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House Oversight Chair Carolyn Maloney (D-N.Y.) on Thursday released a memo arguing that House Democrats' subpoena for President Trump's financial records already meets the requirements set out by the Supreme Court for Congress to obtain those documents.
The backdrop: The Supreme Court kicked House Democrats' subpoena back to a lower court last month, ruling that neither side had put forward a compelling analysis of how to balance congressional subpoenas with the separation of powers.
- "The House's approach would leave essentially no limits on the congressional power to subpoena the President’s personal records. A limitless subpoena power could transform the established practice of the political branches and allow Congress to aggrandize itself at the President's expense," Chief Justice John Roberts wrote in the Supreme Court's ruling.
Worth noting: The subpoena doesn't target Trump directly, but is instead addressed to Mazars USA, the president's longtime accounting firm.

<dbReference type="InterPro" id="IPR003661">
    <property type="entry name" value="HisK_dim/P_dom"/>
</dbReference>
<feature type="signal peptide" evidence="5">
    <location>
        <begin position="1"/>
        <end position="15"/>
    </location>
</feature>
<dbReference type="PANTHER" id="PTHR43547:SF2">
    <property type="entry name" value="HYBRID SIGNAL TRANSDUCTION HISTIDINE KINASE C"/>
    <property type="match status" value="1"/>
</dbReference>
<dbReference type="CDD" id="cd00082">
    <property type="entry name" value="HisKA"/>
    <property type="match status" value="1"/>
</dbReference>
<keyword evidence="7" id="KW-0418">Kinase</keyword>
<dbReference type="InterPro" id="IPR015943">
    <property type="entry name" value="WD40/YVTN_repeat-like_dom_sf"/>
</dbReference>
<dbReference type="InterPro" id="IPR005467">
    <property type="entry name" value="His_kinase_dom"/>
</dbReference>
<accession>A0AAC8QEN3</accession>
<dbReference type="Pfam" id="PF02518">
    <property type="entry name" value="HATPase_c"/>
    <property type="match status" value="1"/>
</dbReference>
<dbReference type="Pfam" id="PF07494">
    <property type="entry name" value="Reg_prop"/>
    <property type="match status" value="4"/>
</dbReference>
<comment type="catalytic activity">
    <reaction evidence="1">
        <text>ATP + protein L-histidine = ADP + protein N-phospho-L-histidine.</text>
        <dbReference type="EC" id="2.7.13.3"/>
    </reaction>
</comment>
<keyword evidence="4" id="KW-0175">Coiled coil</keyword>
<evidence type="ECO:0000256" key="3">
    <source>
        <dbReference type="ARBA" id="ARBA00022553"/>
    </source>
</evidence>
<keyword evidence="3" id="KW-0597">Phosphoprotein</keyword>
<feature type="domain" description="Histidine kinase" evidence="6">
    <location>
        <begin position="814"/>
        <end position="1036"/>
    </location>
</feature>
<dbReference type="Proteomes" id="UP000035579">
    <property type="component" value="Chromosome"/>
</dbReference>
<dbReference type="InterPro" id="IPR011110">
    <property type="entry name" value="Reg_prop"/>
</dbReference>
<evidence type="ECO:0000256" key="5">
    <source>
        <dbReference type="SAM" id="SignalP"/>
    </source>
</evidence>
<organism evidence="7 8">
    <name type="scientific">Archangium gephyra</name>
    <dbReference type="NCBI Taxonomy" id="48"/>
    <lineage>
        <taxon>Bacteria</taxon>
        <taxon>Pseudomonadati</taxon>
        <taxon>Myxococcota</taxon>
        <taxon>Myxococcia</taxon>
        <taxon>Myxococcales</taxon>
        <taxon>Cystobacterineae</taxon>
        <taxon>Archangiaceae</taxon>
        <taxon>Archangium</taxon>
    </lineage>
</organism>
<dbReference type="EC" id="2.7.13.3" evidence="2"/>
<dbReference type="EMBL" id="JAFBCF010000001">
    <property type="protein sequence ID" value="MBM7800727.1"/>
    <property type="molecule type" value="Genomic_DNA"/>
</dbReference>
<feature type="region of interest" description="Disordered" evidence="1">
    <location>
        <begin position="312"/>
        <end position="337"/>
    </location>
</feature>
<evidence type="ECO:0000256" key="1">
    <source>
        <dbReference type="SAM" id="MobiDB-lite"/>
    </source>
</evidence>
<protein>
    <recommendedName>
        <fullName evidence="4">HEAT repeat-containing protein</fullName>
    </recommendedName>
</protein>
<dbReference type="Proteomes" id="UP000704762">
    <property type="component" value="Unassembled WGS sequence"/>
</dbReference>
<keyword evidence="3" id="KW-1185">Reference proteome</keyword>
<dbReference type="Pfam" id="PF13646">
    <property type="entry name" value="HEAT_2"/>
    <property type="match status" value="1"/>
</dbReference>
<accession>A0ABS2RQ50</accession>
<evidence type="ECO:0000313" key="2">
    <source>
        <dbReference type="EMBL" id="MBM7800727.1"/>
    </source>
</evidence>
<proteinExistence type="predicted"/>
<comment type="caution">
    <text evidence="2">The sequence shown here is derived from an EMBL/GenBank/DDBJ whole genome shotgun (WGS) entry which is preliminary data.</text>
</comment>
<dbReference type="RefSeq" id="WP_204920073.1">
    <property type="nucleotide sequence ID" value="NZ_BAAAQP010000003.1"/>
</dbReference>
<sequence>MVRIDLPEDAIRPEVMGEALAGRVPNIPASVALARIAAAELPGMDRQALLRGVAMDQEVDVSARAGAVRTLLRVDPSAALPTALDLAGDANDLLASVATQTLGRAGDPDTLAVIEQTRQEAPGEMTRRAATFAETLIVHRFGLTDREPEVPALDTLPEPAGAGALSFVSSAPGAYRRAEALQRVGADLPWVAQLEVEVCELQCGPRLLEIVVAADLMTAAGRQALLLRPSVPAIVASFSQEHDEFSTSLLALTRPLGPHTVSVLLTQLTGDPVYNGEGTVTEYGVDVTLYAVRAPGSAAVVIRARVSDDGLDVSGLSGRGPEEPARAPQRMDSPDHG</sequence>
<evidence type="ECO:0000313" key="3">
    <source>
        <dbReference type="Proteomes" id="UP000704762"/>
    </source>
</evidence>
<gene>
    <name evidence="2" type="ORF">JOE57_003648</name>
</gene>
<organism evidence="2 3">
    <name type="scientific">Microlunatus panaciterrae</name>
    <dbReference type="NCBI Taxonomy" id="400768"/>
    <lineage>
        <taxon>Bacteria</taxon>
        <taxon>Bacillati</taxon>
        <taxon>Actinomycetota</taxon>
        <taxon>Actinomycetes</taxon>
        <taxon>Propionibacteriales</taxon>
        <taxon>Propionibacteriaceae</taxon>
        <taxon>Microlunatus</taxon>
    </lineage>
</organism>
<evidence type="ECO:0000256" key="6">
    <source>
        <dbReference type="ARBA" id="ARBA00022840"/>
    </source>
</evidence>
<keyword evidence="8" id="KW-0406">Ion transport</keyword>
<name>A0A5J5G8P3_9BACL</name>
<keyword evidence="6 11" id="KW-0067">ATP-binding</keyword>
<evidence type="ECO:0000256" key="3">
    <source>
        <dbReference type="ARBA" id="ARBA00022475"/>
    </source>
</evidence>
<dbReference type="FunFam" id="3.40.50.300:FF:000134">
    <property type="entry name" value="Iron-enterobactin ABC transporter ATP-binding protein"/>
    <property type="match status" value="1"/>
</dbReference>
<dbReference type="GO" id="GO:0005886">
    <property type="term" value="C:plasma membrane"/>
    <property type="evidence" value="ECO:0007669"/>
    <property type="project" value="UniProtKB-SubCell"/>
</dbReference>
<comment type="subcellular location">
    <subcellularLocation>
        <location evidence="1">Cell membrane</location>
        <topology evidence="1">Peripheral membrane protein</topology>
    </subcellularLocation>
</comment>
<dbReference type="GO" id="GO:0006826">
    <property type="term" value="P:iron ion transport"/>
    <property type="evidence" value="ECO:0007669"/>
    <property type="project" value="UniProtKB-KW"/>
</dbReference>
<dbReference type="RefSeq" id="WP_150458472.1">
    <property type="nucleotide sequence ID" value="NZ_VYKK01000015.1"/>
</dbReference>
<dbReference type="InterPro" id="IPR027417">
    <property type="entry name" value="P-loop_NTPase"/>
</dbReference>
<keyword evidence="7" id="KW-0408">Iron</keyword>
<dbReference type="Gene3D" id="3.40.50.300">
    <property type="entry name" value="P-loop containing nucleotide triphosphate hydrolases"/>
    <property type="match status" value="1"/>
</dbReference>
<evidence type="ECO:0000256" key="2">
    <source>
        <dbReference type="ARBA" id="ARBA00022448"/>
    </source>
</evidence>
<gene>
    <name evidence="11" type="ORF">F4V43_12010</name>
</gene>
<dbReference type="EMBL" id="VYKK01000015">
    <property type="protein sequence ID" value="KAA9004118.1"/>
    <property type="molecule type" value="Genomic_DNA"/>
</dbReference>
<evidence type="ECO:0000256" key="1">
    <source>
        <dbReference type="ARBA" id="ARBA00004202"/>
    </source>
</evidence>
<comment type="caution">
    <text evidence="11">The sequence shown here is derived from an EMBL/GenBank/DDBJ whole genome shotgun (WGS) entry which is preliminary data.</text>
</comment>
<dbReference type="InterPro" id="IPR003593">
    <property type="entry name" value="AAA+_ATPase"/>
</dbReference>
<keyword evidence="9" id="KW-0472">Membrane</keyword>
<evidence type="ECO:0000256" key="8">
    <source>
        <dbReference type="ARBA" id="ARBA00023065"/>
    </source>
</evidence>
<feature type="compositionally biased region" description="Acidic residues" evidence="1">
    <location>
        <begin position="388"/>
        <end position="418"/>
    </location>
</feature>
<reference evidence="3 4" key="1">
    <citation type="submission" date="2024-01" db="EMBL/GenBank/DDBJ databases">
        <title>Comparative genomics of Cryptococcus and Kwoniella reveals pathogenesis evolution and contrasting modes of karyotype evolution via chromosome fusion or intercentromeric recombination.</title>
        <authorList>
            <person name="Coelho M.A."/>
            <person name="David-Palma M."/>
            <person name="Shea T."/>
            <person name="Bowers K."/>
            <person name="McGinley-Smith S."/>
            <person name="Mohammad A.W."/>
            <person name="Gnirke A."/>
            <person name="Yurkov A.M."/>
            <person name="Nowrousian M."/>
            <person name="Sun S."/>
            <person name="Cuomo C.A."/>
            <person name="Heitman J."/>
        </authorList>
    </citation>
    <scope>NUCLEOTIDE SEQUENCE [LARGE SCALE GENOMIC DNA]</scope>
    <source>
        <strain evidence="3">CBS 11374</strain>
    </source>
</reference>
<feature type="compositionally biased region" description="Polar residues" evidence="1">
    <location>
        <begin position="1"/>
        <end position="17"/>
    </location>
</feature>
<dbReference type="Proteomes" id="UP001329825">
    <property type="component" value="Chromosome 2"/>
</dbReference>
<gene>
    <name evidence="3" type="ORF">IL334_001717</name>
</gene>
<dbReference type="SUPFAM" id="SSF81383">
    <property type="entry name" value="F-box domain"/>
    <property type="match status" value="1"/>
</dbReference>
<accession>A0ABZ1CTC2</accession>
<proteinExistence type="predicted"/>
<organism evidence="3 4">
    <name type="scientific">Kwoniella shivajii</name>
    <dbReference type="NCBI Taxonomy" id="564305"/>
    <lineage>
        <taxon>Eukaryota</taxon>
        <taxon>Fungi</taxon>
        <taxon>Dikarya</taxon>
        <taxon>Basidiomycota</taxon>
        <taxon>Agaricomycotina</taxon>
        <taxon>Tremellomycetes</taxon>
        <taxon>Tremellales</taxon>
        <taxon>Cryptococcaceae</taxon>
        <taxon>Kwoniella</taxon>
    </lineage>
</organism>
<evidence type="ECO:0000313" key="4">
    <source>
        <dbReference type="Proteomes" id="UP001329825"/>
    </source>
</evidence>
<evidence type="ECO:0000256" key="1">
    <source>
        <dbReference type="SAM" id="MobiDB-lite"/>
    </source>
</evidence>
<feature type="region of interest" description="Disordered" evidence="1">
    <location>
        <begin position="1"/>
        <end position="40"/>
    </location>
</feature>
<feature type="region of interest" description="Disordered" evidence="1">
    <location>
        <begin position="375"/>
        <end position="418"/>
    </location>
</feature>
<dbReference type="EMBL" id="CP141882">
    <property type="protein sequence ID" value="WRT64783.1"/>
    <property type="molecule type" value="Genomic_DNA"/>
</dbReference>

What they're saying: The memo from House Democrats argues that Trump's "non-public financial information is the best evidence to help Congress develop and enact legislation to promote transparency, enhance public confidence in the integrity of elected officials including the President, and prevent grave conflict of interests for this and any future presidents."
- It says that the subpoena will move forward the House's "investigations into presidential ethics and conflicts of interest, presidential financial disclosures, and presidential adherence to constitutional safeguards to prevent corruption and undue influence, in aid of Congress’s consideration of presidential ethics reforms."